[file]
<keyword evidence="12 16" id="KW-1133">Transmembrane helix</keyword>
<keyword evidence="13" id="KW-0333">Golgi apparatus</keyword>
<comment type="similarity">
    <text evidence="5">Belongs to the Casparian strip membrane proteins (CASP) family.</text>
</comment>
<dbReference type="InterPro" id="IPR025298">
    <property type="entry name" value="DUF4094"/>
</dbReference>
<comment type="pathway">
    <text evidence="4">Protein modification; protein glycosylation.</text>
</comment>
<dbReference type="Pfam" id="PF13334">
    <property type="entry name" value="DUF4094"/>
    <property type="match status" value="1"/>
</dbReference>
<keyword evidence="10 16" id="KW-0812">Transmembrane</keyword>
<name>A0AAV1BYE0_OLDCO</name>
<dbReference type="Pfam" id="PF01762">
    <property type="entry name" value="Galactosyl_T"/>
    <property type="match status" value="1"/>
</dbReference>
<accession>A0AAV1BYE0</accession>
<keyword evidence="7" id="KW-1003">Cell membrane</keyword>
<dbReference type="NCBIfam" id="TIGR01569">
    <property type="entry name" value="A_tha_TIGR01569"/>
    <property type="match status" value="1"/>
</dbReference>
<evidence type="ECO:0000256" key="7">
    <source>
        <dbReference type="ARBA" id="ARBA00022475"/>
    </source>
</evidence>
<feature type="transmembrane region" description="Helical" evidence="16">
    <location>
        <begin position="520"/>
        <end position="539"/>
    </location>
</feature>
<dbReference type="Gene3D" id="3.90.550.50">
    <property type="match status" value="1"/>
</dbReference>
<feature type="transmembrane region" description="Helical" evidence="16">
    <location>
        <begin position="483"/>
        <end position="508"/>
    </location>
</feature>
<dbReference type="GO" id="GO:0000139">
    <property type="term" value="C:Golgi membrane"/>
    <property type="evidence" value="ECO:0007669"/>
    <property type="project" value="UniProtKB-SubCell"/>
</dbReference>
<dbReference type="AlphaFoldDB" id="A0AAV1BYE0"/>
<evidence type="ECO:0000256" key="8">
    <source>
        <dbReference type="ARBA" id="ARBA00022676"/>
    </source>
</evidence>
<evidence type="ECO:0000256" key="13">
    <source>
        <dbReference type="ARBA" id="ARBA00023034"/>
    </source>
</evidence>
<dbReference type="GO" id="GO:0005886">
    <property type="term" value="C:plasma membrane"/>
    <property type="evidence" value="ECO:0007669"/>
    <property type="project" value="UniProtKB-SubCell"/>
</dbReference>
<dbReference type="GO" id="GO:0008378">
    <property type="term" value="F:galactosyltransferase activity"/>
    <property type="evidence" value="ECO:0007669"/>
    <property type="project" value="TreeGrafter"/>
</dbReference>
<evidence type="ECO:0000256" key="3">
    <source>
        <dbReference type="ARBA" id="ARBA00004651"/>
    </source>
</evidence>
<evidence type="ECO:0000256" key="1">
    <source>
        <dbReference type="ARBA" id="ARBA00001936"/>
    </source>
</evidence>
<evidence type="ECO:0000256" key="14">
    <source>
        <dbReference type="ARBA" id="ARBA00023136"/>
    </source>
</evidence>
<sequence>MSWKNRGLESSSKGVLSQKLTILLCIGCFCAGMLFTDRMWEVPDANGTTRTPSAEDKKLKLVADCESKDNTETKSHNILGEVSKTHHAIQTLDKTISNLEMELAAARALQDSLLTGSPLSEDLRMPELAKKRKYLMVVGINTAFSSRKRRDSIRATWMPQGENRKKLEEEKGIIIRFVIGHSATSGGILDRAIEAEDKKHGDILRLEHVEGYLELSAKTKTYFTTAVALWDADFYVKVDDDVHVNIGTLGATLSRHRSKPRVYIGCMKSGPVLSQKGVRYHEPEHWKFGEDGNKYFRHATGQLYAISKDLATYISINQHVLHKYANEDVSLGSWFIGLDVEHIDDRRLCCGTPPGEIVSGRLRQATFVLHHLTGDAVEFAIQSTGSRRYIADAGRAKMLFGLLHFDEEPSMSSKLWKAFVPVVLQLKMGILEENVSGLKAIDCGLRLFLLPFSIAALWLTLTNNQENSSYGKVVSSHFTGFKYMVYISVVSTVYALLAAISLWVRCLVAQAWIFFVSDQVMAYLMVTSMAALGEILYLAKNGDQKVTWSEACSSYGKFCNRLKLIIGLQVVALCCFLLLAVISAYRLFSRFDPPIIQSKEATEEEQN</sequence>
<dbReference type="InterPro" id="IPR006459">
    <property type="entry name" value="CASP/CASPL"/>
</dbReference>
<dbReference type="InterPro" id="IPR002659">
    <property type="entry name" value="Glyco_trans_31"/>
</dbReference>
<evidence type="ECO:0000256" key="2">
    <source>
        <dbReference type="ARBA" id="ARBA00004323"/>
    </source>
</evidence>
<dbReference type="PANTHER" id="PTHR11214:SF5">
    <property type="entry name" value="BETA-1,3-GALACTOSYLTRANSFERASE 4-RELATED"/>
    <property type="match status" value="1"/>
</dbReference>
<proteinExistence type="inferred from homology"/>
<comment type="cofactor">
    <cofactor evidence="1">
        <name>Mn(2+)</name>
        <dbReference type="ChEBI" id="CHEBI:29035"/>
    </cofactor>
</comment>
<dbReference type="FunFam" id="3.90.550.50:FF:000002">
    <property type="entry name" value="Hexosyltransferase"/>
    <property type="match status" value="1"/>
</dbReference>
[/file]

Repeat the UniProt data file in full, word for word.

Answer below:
<keyword evidence="12 16" id="KW-1133">Transmembrane helix</keyword>
<keyword evidence="13" id="KW-0333">Golgi apparatus</keyword>
<comment type="similarity">
    <text evidence="5">Belongs to the Casparian strip membrane proteins (CASP) family.</text>
</comment>
<dbReference type="InterPro" id="IPR025298">
    <property type="entry name" value="DUF4094"/>
</dbReference>
<comment type="pathway">
    <text evidence="4">Protein modification; protein glycosylation.</text>
</comment>
<dbReference type="Pfam" id="PF13334">
    <property type="entry name" value="DUF4094"/>
    <property type="match status" value="1"/>
</dbReference>
<keyword evidence="10 16" id="KW-0812">Transmembrane</keyword>
<name>A0AAV1BYE0_OLDCO</name>
<dbReference type="Pfam" id="PF01762">
    <property type="entry name" value="Galactosyl_T"/>
    <property type="match status" value="1"/>
</dbReference>
<accession>A0AAV1BYE0</accession>
<keyword evidence="7" id="KW-1003">Cell membrane</keyword>
<dbReference type="NCBIfam" id="TIGR01569">
    <property type="entry name" value="A_tha_TIGR01569"/>
    <property type="match status" value="1"/>
</dbReference>
<evidence type="ECO:0000256" key="7">
    <source>
        <dbReference type="ARBA" id="ARBA00022475"/>
    </source>
</evidence>
<feature type="transmembrane region" description="Helical" evidence="16">
    <location>
        <begin position="520"/>
        <end position="539"/>
    </location>
</feature>
<dbReference type="Gene3D" id="3.90.550.50">
    <property type="match status" value="1"/>
</dbReference>
<feature type="transmembrane region" description="Helical" evidence="16">
    <location>
        <begin position="483"/>
        <end position="508"/>
    </location>
</feature>
<dbReference type="GO" id="GO:0000139">
    <property type="term" value="C:Golgi membrane"/>
    <property type="evidence" value="ECO:0007669"/>
    <property type="project" value="UniProtKB-SubCell"/>
</dbReference>
<dbReference type="AlphaFoldDB" id="A0AAV1BYE0"/>
<evidence type="ECO:0000256" key="8">
    <source>
        <dbReference type="ARBA" id="ARBA00022676"/>
    </source>
</evidence>
<evidence type="ECO:0000256" key="13">
    <source>
        <dbReference type="ARBA" id="ARBA00023034"/>
    </source>
</evidence>
<dbReference type="GO" id="GO:0005886">
    <property type="term" value="C:plasma membrane"/>
    <property type="evidence" value="ECO:0007669"/>
    <property type="project" value="UniProtKB-SubCell"/>
</dbReference>
<dbReference type="GO" id="GO:0008378">
    <property type="term" value="F:galactosyltransferase activity"/>
    <property type="evidence" value="ECO:0007669"/>
    <property type="project" value="TreeGrafter"/>
</dbReference>
<evidence type="ECO:0000256" key="3">
    <source>
        <dbReference type="ARBA" id="ARBA00004651"/>
    </source>
</evidence>
<evidence type="ECO:0000256" key="1">
    <source>
        <dbReference type="ARBA" id="ARBA00001936"/>
    </source>
</evidence>
<evidence type="ECO:0000256" key="14">
    <source>
        <dbReference type="ARBA" id="ARBA00023136"/>
    </source>
</evidence>
<sequence>MSWKNRGLESSSKGVLSQKLTILLCIGCFCAGMLFTDRMWEVPDANGTTRTPSAEDKKLKLVADCESKDNTETKSHNILGEVSKTHHAIQTLDKTISNLEMELAAARALQDSLLTGSPLSEDLRMPELAKKRKYLMVVGINTAFSSRKRRDSIRATWMPQGENRKKLEEEKGIIIRFVIGHSATSGGILDRAIEAEDKKHGDILRLEHVEGYLELSAKTKTYFTTAVALWDADFYVKVDDDVHVNIGTLGATLSRHRSKPRVYIGCMKSGPVLSQKGVRYHEPEHWKFGEDGNKYFRHATGQLYAISKDLATYISINQHVLHKYANEDVSLGSWFIGLDVEHIDDRRLCCGTPPGEIVSGRLRQATFVLHHLTGDAVEFAIQSTGSRRYIADAGRAKMLFGLLHFDEEPSMSSKLWKAFVPVVLQLKMGILEENVSGLKAIDCGLRLFLLPFSIAALWLTLTNNQENSSYGKVVSSHFTGFKYMVYISVVSTVYALLAAISLWVRCLVAQAWIFFVSDQVMAYLMVTSMAALGEILYLAKNGDQKVTWSEACSSYGKFCNRLKLIIGLQVVALCCFLLLAVISAYRLFSRFDPPIIQSKEATEEEQN</sequence>
<dbReference type="InterPro" id="IPR006459">
    <property type="entry name" value="CASP/CASPL"/>
</dbReference>
<dbReference type="InterPro" id="IPR002659">
    <property type="entry name" value="Glyco_trans_31"/>
</dbReference>
<evidence type="ECO:0000256" key="2">
    <source>
        <dbReference type="ARBA" id="ARBA00004323"/>
    </source>
</evidence>
<dbReference type="PANTHER" id="PTHR11214:SF5">
    <property type="entry name" value="BETA-1,3-GALACTOSYLTRANSFERASE 4-RELATED"/>
    <property type="match status" value="1"/>
</dbReference>
<proteinExistence type="inferred from homology"/>
<comment type="cofactor">
    <cofactor evidence="1">
        <name>Mn(2+)</name>
        <dbReference type="ChEBI" id="CHEBI:29035"/>
    </cofactor>
</comment>
<dbReference type="FunFam" id="3.90.550.50:FF:000002">
    <property type="entry name" value="Hexosyltransferase"/>
    <property type="match status" value="1"/>
</dbReference>